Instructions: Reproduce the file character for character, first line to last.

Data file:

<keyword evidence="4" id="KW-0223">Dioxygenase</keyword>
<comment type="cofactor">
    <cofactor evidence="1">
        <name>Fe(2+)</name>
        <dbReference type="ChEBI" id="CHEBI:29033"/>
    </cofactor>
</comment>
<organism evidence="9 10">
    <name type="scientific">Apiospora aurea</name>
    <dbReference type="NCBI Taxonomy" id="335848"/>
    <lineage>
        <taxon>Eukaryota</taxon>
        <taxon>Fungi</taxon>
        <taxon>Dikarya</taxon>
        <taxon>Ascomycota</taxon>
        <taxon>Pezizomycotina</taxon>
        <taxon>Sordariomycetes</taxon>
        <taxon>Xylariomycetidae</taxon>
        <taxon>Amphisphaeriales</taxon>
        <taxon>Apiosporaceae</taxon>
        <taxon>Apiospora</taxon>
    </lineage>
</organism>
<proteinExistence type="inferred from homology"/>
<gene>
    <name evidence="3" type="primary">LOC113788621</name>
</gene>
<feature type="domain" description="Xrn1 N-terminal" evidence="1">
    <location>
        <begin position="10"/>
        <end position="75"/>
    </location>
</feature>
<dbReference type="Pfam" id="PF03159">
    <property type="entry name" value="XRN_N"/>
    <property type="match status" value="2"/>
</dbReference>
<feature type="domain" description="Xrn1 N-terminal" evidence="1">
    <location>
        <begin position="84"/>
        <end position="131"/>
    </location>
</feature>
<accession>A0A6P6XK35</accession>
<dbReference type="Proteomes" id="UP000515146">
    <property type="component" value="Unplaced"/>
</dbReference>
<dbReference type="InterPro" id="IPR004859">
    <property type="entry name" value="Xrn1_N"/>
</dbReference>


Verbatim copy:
<keyword evidence="4" id="KW-0223">Dioxygenase</keyword>
<comment type="cofactor">
    <cofactor evidence="1">
        <name>Fe(2+)</name>
        <dbReference type="ChEBI" id="CHEBI:29033"/>
    </cofactor>
</comment>
<organism evidence="9 10">
    <name type="scientific">Apiospora aurea</name>
    <dbReference type="NCBI Taxonomy" id="335848"/>
    <lineage>
        <taxon>Eukaryota</taxon>
        <taxon>Fungi</taxon>
        <taxon>Dikarya</taxon>
        <taxon>Ascomycota</taxon>
        <taxon>Pezizomycotina</taxon>
        <taxon>Sordariomycetes</taxon>
        <taxon>Xylariomycetidae</taxon>
        <taxon>Amphisphaeriales</taxon>
        <taxon>Apiosporaceae</taxon>
        <taxon>Apiospora</taxon>
    </lineage>
</organism>
<proteinExistence type="inferred from homology"/>
<gene>
    <name evidence="3" type="primary">LOC113788621</name>
</gene>
<feature type="domain" description="Xrn1 N-terminal" evidence="1">
    <location>
        <begin position="10"/>
        <end position="75"/>
    </location>
</feature>
<dbReference type="Pfam" id="PF03159">
    <property type="entry name" value="XRN_N"/>
    <property type="match status" value="2"/>
</dbReference>
<feature type="domain" description="Xrn1 N-terminal" evidence="1">
    <location>
        <begin position="84"/>
        <end position="131"/>
    </location>
</feature>
<accession>A0A6P6XK35</accession>
<dbReference type="Proteomes" id="UP000515146">
    <property type="component" value="Unplaced"/>
</dbReference>
<dbReference type="InterPro" id="IPR004859">
    <property type="entry name" value="Xrn1_N"/>
</dbReference>